An Every-Day-Chief Without a Chiefdom (selenden) wrote,
An Every-Day-Chief Without a Chiefdom

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There's a surprising amount of confusion in the English world between the words "hung" and "hanged".
It's an understandable confusion, but it's also easily clarified by the concept of Causative Verbs.

Some verbs are actions that take place or exist in and of themselves -- or, better said, some verbs represent actions or states of being which a thing performs (more or less) alone.
A good example is  "Fall"

I fall when I drink too much.  Last week, I fell into a pool.  I have never fallen into a pile of manure.

Those actions are performed by the subject and have no direct object.  They are self-contained.  The following, however...

I fell trees for a living.  I felled three trees yesterday.  I have never felled a redwood.

These actions are performed by the subject but have direct objects without which the sentences would probably not make sense.
I'm actually not a grammar expert, but I'd like to believe that I have a good, intuitive feel for rules and patterns, so let's apply that to "hang"

An apple hangs from that tree.  Three apples hung from that tree yesterday. Pears have never hung from that tree.

No direct object needed up there.  However:

They hang horse-thieves for their crimes.  They hanged one yesterday.  They have never hanged someone for jaywalking.

"hang" with a past tense "hanged" is a causative verb (just like "fell" with past tense "felled"), because this is a verb that causes an object to perform the action of its non-causative counterpart.  Better said,  "I hanged him" = "I caused him to hang" = "I did something and, as a result of that, he hung".
So, of course, a person can hang.  We can say that  "He hung by his toes", but, if we're focusing on the cause of his predicament, we must say  "They hanged him by his toes."
But I say that an inanimate object demands the same grammatical treatment.
I hanged the laundry up last week, and it hung on the line for three days.

There is an interesting facet of the causative verb:  Typically (and traditionally), it is a regular verb.
Hang-hung-hung is irregular, but hang-hanged-hanged is regular.
Fall-fell-fallen is irregular, but fell-felled-felled is regular.  This same pattern applies to German.  It may be the same in other Germanic languages, but I don't know.  I also see that the system is somewhat broken in English.  Take, for example:

Sit-sat-sat not causative ...  and  Set-sat-sat   causative ...   If I set something on the table, I cause it to sit.
Lie-lay-lain not causative ...  and  Lay-laid-laid    causative ...   If I lay my weapons down, I cause them to lie on the ground.

I say that the system is somewhat broken in that "set-sat-sat" and "lay-laid-laid"  are not truly regular verbs.  The latter is close, but the former is way off.  Interesting, but not a surprise.  English is full of inconsistencies.  Anyway, "setted" would sound silly, and "lay-ed" went out of style with all those other "bless-ed" past tenses.  If I were to reconstruct the words based on their German counterparts, I would write them so:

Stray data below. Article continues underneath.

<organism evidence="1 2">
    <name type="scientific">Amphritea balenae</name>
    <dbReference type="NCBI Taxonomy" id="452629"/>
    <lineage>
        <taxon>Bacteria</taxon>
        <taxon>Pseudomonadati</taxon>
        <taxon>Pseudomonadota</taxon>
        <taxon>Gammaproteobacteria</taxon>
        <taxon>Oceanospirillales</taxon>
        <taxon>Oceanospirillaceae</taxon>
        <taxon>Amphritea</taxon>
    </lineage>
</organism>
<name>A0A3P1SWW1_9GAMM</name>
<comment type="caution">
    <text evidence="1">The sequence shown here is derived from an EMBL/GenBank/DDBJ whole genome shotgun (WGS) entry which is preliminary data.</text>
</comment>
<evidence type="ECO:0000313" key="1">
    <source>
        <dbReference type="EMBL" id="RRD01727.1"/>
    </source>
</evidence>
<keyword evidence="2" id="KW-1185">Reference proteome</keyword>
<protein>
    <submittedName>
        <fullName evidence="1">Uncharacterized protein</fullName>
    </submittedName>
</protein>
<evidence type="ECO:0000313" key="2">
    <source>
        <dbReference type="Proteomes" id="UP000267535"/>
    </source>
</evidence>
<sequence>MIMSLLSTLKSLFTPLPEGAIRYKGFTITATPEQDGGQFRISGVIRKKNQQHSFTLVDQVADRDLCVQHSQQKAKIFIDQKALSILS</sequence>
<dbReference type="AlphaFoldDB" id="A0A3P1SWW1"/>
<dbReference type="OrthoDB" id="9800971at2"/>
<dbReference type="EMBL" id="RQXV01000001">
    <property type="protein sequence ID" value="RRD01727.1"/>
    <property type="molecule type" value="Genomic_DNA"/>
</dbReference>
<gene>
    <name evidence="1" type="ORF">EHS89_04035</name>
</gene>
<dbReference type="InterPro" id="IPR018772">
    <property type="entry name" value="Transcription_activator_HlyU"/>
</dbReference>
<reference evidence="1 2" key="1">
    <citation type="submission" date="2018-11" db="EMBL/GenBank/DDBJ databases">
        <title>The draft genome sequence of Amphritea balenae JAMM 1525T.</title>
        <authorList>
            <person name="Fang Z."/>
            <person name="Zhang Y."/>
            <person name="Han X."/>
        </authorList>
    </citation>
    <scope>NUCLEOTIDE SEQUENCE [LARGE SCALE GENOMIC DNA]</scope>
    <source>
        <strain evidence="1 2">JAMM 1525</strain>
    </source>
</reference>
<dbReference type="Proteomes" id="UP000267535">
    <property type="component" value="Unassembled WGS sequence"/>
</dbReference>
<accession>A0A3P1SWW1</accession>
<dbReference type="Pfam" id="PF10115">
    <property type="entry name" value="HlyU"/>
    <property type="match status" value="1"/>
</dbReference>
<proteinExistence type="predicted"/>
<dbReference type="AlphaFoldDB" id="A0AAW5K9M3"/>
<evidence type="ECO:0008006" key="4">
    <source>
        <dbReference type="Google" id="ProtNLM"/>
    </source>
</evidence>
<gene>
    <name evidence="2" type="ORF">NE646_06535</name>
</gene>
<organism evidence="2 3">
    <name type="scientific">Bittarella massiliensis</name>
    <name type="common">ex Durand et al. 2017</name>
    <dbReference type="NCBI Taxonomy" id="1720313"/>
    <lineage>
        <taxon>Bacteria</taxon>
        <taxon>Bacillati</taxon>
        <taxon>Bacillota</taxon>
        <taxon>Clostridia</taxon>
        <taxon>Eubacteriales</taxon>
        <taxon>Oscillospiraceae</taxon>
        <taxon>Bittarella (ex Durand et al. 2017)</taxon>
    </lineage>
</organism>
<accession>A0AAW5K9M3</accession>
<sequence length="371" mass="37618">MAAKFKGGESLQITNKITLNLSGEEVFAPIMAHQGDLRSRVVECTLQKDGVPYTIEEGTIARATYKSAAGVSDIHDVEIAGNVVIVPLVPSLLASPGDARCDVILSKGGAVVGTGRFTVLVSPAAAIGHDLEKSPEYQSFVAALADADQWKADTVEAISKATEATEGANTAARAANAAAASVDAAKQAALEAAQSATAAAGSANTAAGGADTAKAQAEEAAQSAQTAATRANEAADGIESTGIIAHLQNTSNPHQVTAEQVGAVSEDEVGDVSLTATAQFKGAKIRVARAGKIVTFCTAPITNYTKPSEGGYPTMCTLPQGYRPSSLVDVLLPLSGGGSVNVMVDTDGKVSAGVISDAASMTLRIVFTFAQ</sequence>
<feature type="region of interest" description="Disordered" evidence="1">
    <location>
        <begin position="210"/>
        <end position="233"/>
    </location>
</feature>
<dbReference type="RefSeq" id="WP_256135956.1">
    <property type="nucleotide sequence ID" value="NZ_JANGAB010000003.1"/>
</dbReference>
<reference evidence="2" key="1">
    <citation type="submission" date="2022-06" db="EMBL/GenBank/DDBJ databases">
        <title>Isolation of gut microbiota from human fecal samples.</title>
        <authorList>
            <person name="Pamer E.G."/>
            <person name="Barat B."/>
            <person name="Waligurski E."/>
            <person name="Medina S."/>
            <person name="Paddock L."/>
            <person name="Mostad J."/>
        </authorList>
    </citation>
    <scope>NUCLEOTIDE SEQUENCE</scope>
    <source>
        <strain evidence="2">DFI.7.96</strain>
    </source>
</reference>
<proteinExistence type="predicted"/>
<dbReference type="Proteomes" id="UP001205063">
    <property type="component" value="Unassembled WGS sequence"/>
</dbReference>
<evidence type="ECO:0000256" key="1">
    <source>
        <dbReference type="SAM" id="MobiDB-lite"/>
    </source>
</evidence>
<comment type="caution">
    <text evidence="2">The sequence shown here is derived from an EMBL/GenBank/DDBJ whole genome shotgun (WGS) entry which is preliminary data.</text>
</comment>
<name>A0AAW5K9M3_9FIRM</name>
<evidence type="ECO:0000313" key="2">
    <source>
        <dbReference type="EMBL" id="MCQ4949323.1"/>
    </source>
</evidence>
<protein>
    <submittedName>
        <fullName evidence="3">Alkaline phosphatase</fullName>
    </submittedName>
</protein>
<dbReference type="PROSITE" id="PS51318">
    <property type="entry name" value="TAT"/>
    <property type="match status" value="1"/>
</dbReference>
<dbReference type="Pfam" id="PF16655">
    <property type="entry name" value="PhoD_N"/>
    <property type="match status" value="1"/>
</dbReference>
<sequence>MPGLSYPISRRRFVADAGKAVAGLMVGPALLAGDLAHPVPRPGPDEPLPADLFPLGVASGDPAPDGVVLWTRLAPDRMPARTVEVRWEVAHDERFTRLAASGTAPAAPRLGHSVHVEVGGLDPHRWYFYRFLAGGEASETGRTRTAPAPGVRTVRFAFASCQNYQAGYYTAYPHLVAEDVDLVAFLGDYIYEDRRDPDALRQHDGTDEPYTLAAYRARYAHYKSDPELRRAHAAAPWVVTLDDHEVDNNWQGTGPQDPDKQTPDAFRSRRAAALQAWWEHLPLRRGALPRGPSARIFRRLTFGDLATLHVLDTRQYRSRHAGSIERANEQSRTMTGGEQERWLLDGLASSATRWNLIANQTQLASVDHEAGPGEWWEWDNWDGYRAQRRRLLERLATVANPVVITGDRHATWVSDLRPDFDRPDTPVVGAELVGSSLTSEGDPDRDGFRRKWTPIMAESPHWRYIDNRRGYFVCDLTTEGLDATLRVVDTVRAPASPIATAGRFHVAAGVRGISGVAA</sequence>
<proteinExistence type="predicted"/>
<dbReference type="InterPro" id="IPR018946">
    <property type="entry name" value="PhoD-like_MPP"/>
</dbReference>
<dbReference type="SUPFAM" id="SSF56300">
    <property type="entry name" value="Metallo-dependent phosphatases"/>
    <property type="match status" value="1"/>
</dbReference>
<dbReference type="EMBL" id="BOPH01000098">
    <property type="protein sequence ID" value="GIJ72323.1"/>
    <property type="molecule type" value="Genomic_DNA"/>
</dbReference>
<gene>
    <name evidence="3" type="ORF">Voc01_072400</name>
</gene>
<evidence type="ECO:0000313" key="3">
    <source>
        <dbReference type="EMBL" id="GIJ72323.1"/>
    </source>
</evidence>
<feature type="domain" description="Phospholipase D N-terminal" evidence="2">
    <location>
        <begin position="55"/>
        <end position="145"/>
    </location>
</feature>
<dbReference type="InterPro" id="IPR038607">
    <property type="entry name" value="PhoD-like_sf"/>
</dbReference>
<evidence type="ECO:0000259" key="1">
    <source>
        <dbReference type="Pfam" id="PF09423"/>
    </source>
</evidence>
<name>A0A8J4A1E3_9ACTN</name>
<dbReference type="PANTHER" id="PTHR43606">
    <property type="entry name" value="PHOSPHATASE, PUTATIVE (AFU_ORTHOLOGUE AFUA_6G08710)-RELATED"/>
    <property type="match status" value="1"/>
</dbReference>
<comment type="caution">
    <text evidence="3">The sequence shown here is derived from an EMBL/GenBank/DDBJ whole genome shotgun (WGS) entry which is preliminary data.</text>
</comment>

Sit-sat-set not causative ... and  Set-setted-setted.  causative

But enough of those verbs.  There are some others that catch my eye.  Whenever I notice that there are two (or more!) different possible past tenses for one verb, it makes me wonder... could this be evidence of a dying causative verb?  Let's see what we can do...  I don't put these forth as 100% certainties, but as my suspicions and musings.

The moon shines brightly tonight.  But the sun shone more brightly.  The sun has always shone more brightly than the moon.     Not causative.  No direct object required.
I shine my flashlight at the criminal.   I shined it in his eyes to blind him.  I have never shined a laser pointer at anyone.    Causative.  Direct object (flashlight, laser pointer) required.

I wake to the sound of birds every morning. I woke and heard thunder last night. I have never woken during a tornado.
I wake my kids for school every morning.  I waked
them earlier yesterday.  I have never waked them in the middle of the night.

Now, that last one is a bit trickier, because there seem to be about a thousand different -- very similar -- verbs:  Wake, awake, waken, awaken.. and past tenses:  waked, awakened, awoke, wakened.  I'll leave that one alone for now and bring attention to another one of interest to me:

plead-pled-pled    or   plead-pleaded-pleaded ?   When the former, though long condemned as incorrect grammar, has been in use for hundreds of years alongside the latter, I have to wonder if there's not a legitimate reason?  Could it not be that "pled" is the standard past tense of "plead", and that "pleaded" is the past tense of a causative form, a word meaning "to cause something to plead"?  Perhaps when we "plead our case", we are causing our case to plead?  If that is true, then we should have "pleaded our case", and our case should have "pled for understanding".